City of Milwaukee Public Works staff is establishing local criteria to identify where more green bike lane conflict zone installations may be beneficial to add.

**Green "conflict zone" bike lane pavement markings on N. Humboldt south of Locust Street (Credit: City of Milwaukee DPW Staff)


The green bike lane pavement markings do not guarantee safety – that requires everyone’s cooperation to share the road:


            * By Wisconsin law, bicyclists are granted the same rights and responsibilities as operators of motor vehicles. When making a right-turn, you are required to make that turn as close as practicable to the right-side curb of the roadway or from a designated right turn lane if available. This means you should look for, and yield to, bicyclists before merging across a bike lane to make your turn or to access a right turn lane, whether the bike lane is colored or not.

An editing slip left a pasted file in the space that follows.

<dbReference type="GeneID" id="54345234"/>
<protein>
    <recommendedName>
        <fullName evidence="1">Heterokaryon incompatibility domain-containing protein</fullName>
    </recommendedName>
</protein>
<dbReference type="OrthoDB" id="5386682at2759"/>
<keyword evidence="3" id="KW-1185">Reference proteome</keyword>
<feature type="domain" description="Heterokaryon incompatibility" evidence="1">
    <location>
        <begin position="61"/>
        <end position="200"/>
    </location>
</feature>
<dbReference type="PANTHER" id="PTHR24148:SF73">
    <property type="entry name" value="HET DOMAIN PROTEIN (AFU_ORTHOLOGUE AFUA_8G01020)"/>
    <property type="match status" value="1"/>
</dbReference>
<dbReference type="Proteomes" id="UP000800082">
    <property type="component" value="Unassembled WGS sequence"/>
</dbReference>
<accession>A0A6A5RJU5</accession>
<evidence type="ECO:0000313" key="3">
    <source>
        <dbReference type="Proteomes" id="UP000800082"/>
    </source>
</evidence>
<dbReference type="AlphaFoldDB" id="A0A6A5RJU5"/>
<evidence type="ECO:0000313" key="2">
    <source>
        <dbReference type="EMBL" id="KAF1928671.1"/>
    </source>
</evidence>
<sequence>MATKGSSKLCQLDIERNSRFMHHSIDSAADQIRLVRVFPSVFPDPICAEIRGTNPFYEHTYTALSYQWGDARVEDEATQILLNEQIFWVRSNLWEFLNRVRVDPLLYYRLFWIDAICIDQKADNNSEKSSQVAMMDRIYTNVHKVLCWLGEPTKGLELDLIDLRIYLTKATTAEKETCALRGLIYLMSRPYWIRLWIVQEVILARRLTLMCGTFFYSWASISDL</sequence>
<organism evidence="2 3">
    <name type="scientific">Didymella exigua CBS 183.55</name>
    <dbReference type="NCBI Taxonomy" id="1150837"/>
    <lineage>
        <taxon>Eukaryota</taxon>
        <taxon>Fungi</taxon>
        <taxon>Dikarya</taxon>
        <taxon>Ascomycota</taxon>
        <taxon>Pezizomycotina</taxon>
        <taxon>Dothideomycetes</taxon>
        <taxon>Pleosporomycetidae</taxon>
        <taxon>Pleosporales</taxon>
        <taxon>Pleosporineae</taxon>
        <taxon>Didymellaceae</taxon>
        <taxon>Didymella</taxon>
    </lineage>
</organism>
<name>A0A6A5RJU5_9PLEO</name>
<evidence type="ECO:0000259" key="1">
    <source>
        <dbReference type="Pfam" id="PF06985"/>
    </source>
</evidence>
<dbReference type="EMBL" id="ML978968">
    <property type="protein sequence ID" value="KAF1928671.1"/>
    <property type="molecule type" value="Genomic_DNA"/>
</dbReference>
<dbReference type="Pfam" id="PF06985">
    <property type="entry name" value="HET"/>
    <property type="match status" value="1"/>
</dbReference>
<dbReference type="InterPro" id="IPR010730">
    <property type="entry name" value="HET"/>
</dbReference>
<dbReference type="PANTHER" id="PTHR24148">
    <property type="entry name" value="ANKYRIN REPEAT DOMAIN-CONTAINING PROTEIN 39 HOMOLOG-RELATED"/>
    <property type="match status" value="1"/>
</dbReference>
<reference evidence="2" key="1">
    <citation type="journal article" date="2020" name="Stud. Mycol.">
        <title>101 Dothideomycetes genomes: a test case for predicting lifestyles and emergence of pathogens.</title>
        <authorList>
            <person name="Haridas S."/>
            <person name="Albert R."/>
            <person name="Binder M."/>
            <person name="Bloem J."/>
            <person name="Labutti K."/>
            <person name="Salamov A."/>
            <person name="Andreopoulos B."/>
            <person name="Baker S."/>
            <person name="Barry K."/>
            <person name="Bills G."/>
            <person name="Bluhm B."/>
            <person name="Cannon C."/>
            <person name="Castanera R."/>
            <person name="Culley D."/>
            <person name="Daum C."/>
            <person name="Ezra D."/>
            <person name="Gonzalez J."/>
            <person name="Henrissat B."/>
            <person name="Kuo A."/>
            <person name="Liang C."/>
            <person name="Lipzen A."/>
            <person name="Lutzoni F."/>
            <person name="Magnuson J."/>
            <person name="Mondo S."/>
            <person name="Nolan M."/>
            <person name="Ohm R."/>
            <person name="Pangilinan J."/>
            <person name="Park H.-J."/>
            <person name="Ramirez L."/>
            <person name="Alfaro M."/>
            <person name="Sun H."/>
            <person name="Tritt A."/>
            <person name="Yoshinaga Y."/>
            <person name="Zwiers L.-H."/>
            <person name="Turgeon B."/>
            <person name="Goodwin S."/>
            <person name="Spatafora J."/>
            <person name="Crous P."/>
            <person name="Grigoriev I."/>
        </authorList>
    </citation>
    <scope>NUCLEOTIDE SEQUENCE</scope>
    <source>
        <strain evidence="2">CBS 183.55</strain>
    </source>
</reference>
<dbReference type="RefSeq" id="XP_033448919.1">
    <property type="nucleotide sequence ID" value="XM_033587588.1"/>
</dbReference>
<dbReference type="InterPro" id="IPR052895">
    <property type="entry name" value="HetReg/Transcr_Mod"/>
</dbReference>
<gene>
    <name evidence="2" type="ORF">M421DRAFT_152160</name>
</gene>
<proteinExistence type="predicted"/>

* For bike lanes that are to the left of a right-turn lane, look for bicyclists merging from the right side of the road to the new location of follow the bike lane. The green bike lane markings highlight these “merging zones” where bicyclists and motor vehicles must cross over each other’s paths.


          * The green markings were installed to highlight conflict areas where bicyclists and motor vehicles cross paths, such as an intersection approach where bicyclists must merge to the left of a dedicated right-turn lane, or where cars must cross the bike lane to make a right-turn.

          * The green markings are meant to improve the visibility of the bicycle lane, and have been proven to increase motor vehicle yielding behavior. However, remember that you should also continue to follow all rules of the road.

**Overhead view of typical application of green "conflict zone" bike lane pavement markings (Credit: NACTO Urban Bikeway Design Guide)